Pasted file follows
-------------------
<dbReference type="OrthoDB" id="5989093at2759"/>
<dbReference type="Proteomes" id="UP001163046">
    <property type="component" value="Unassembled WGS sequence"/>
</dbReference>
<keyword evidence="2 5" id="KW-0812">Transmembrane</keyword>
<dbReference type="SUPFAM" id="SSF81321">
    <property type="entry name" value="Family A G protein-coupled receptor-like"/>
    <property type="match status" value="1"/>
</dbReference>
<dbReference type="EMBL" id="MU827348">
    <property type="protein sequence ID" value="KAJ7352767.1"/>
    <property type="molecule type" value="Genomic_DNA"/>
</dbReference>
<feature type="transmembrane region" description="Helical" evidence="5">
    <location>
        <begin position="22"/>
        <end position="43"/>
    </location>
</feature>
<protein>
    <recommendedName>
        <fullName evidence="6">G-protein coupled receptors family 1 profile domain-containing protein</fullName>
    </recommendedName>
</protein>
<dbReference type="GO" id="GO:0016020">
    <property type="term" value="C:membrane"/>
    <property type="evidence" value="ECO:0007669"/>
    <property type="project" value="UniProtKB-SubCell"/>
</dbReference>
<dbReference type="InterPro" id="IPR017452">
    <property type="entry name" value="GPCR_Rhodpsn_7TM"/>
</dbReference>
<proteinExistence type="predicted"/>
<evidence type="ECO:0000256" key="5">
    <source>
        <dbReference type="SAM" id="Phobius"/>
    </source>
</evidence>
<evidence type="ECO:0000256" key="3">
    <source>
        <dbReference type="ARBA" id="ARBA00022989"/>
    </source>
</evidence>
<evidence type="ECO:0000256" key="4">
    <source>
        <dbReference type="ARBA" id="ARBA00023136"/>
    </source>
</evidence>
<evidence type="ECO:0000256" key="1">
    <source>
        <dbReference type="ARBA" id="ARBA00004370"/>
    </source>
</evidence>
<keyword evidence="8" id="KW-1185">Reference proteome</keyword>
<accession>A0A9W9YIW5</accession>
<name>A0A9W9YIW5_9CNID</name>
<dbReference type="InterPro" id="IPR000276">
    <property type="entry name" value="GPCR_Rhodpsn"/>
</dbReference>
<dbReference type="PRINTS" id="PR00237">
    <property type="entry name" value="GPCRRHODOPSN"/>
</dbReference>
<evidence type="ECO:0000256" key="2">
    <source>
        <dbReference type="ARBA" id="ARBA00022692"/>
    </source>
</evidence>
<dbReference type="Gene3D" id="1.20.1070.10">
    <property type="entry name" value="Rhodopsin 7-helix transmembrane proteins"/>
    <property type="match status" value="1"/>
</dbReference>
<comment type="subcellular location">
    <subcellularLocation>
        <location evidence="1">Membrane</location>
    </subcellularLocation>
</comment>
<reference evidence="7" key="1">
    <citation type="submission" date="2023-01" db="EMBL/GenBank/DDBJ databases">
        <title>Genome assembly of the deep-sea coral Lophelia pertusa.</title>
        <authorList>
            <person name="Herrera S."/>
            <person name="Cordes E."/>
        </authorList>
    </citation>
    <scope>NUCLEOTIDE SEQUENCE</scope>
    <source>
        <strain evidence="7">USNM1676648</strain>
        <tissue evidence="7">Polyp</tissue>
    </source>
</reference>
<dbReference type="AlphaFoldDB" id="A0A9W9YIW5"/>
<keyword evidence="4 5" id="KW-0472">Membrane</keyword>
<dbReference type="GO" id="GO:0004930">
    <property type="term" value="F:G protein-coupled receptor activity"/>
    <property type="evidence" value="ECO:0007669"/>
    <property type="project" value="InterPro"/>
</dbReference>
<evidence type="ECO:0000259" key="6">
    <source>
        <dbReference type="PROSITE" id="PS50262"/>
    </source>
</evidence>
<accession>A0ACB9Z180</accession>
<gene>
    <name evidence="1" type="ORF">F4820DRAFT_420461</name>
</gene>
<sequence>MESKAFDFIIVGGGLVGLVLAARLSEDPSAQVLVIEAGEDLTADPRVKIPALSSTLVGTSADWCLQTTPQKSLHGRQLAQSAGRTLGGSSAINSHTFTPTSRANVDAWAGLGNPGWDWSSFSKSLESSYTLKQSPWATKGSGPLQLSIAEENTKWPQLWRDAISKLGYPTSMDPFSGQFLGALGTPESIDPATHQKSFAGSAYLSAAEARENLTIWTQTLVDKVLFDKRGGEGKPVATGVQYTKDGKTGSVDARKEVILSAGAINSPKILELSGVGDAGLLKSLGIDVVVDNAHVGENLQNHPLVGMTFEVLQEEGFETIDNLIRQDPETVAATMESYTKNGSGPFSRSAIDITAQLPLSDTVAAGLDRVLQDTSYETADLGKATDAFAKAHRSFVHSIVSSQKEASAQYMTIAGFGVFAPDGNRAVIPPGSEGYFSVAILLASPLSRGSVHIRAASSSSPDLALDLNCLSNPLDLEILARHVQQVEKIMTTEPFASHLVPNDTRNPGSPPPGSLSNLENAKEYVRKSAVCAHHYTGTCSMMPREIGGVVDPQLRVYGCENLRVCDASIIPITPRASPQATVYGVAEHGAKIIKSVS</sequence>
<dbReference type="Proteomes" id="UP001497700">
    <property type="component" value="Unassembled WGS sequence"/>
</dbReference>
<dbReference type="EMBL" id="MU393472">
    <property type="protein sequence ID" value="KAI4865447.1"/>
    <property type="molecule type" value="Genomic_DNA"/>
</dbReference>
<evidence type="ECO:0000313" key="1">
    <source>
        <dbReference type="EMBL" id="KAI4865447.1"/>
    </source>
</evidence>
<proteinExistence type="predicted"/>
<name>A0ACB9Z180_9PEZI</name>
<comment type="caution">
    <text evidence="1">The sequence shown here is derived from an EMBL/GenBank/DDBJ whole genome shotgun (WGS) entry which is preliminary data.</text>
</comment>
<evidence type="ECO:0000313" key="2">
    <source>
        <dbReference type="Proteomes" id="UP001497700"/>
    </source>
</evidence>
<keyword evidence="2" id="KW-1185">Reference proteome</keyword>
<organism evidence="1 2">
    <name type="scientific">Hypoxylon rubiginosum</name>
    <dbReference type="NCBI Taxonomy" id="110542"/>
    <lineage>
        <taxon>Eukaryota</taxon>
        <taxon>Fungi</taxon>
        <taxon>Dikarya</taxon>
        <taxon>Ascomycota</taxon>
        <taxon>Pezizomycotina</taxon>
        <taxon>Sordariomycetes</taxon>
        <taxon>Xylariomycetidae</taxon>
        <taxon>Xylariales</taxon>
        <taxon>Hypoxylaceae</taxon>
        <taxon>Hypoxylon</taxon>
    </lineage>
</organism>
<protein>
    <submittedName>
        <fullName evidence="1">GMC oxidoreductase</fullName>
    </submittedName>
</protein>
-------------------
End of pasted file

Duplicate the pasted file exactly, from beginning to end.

<dbReference type="OrthoDB" id="5989093at2759"/>
<dbReference type="Proteomes" id="UP001163046">
    <property type="component" value="Unassembled WGS sequence"/>
</dbReference>
<keyword evidence="2 5" id="KW-0812">Transmembrane</keyword>
<dbReference type="SUPFAM" id="SSF81321">
    <property type="entry name" value="Family A G protein-coupled receptor-like"/>
    <property type="match status" value="1"/>
</dbReference>
<dbReference type="EMBL" id="MU827348">
    <property type="protein sequence ID" value="KAJ7352767.1"/>
    <property type="molecule type" value="Genomic_DNA"/>
</dbReference>
<feature type="transmembrane region" description="Helical" evidence="5">
    <location>
        <begin position="22"/>
        <end position="43"/>
    </location>
</feature>
<protein>
    <recommendedName>
        <fullName evidence="6">G-protein coupled receptors family 1 profile domain-containing protein</fullName>
    </recommendedName>
</protein>
<dbReference type="GO" id="GO:0016020">
    <property type="term" value="C:membrane"/>
    <property type="evidence" value="ECO:0007669"/>
    <property type="project" value="UniProtKB-SubCell"/>
</dbReference>
<dbReference type="InterPro" id="IPR017452">
    <property type="entry name" value="GPCR_Rhodpsn_7TM"/>
</dbReference>
<proteinExistence type="predicted"/>
<evidence type="ECO:0000256" key="5">
    <source>
        <dbReference type="SAM" id="Phobius"/>
    </source>
</evidence>
<evidence type="ECO:0000256" key="3">
    <source>
        <dbReference type="ARBA" id="ARBA00022989"/>
    </source>
</evidence>
<evidence type="ECO:0000256" key="4">
    <source>
        <dbReference type="ARBA" id="ARBA00023136"/>
    </source>
</evidence>
<evidence type="ECO:0000256" key="1">
    <source>
        <dbReference type="ARBA" id="ARBA00004370"/>
    </source>
</evidence>
<keyword evidence="8" id="KW-1185">Reference proteome</keyword>
<accession>A0A9W9YIW5</accession>
<name>A0A9W9YIW5_9CNID</name>
<dbReference type="InterPro" id="IPR000276">
    <property type="entry name" value="GPCR_Rhodpsn"/>
</dbReference>
<dbReference type="PRINTS" id="PR00237">
    <property type="entry name" value="GPCRRHODOPSN"/>
</dbReference>
<evidence type="ECO:0000256" key="2">
    <source>
        <dbReference type="ARBA" id="ARBA00022692"/>
    </source>
</evidence>
<dbReference type="Gene3D" id="1.20.1070.10">
    <property type="entry name" value="Rhodopsin 7-helix transmembrane proteins"/>
    <property type="match status" value="1"/>
</dbReference>
<comment type="subcellular location">
    <subcellularLocation>
        <location evidence="1">Membrane</location>
    </subcellularLocation>
</comment>
<reference evidence="7" key="1">
    <citation type="submission" date="2023-01" db="EMBL/GenBank/DDBJ databases">
        <title>Genome assembly of the deep-sea coral Lophelia pertusa.</title>
        <authorList>
            <person name="Herrera S."/>
            <person name="Cordes E."/>
        </authorList>
    </citation>
    <scope>NUCLEOTIDE SEQUENCE</scope>
    <source>
        <strain evidence="7">USNM1676648</strain>
        <tissue evidence="7">Polyp</tissue>
    </source>
</reference>
<dbReference type="AlphaFoldDB" id="A0A9W9YIW5"/>
<keyword evidence="4 5" id="KW-0472">Membrane</keyword>
<dbReference type="GO" id="GO:0004930">
    <property type="term" value="F:G protein-coupled receptor activity"/>
    <property type="evidence" value="ECO:0007669"/>
    <property type="project" value="InterPro"/>
</dbReference>
<evidence type="ECO:0000259" key="6">
    <source>
        <dbReference type="PROSITE" id="PS50262"/>
    </source>
</evidence>
<accession>A0ACB9Z180</accession>
<gene>
    <name evidence="1" type="ORF">F4820DRAFT_420461</name>
</gene>
<sequence>MESKAFDFIIVGGGLVGLVLAARLSEDPSAQVLVIEAGEDLTADPRVKIPALSSTLVGTSADWCLQTTPQKSLHGRQLAQSAGRTLGGSSAINSHTFTPTSRANVDAWAGLGNPGWDWSSFSKSLESSYTLKQSPWATKGSGPLQLSIAEENTKWPQLWRDAISKLGYPTSMDPFSGQFLGALGTPESIDPATHQKSFAGSAYLSAAEARENLTIWTQTLVDKVLFDKRGGEGKPVATGVQYTKDGKTGSVDARKEVILSAGAINSPKILELSGVGDAGLLKSLGIDVVVDNAHVGENLQNHPLVGMTFEVLQEEGFETIDNLIRQDPETVAATMESYTKNGSGPFSRSAIDITAQLPLSDTVAAGLDRVLQDTSYETADLGKATDAFAKAHRSFVHSIVSSQKEASAQYMTIAGFGVFAPDGNRAVIPPGSEGYFSVAILLASPLSRGSVHIRAASSSSPDLALDLNCLSNPLDLEILARHVQQVEKIMTTEPFASHLVPNDTRNPGSPPPGSLSNLENAKEYVRKSAVCAHHYTGTCSMMPREIGGVVDPQLRVYGCENLRVCDASIIPITPRASPQATVYGVAEHGAKIIKSVS</sequence>
<dbReference type="Proteomes" id="UP001497700">
    <property type="component" value="Unassembled WGS sequence"/>
</dbReference>
<dbReference type="EMBL" id="MU393472">
    <property type="protein sequence ID" value="KAI4865447.1"/>
    <property type="molecule type" value="Genomic_DNA"/>
</dbReference>
<evidence type="ECO:0000313" key="1">
    <source>
        <dbReference type="EMBL" id="KAI4865447.1"/>
    </source>
</evidence>
<proteinExistence type="predicted"/>
<name>A0ACB9Z180_9PEZI</name>
<comment type="caution">
    <text evidence="1">The sequence shown here is derived from an EMBL/GenBank/DDBJ whole genome shotgun (WGS) entry which is preliminary data.</text>
</comment>
<evidence type="ECO:0000313" key="2">
    <source>
        <dbReference type="Proteomes" id="UP001497700"/>
    </source>
</evidence>
<keyword evidence="2" id="KW-1185">Reference proteome</keyword>
<organism evidence="1 2">
    <name type="scientific">Hypoxylon rubiginosum</name>
    <dbReference type="NCBI Taxonomy" id="110542"/>
    <lineage>
        <taxon>Eukaryota</taxon>
        <taxon>Fungi</taxon>
        <taxon>Dikarya</taxon>
        <taxon>Ascomycota</taxon>
        <taxon>Pezizomycotina</taxon>
        <taxon>Sordariomycetes</taxon>
        <taxon>Xylariomycetidae</taxon>
        <taxon>Xylariales</taxon>
        <taxon>Hypoxylaceae</taxon>
        <taxon>Hypoxylon</taxon>
    </lineage>
</organism>
<protein>
    <submittedName>
        <fullName evidence="1">GMC oxidoreductase</fullName>
    </submittedName>
</protein>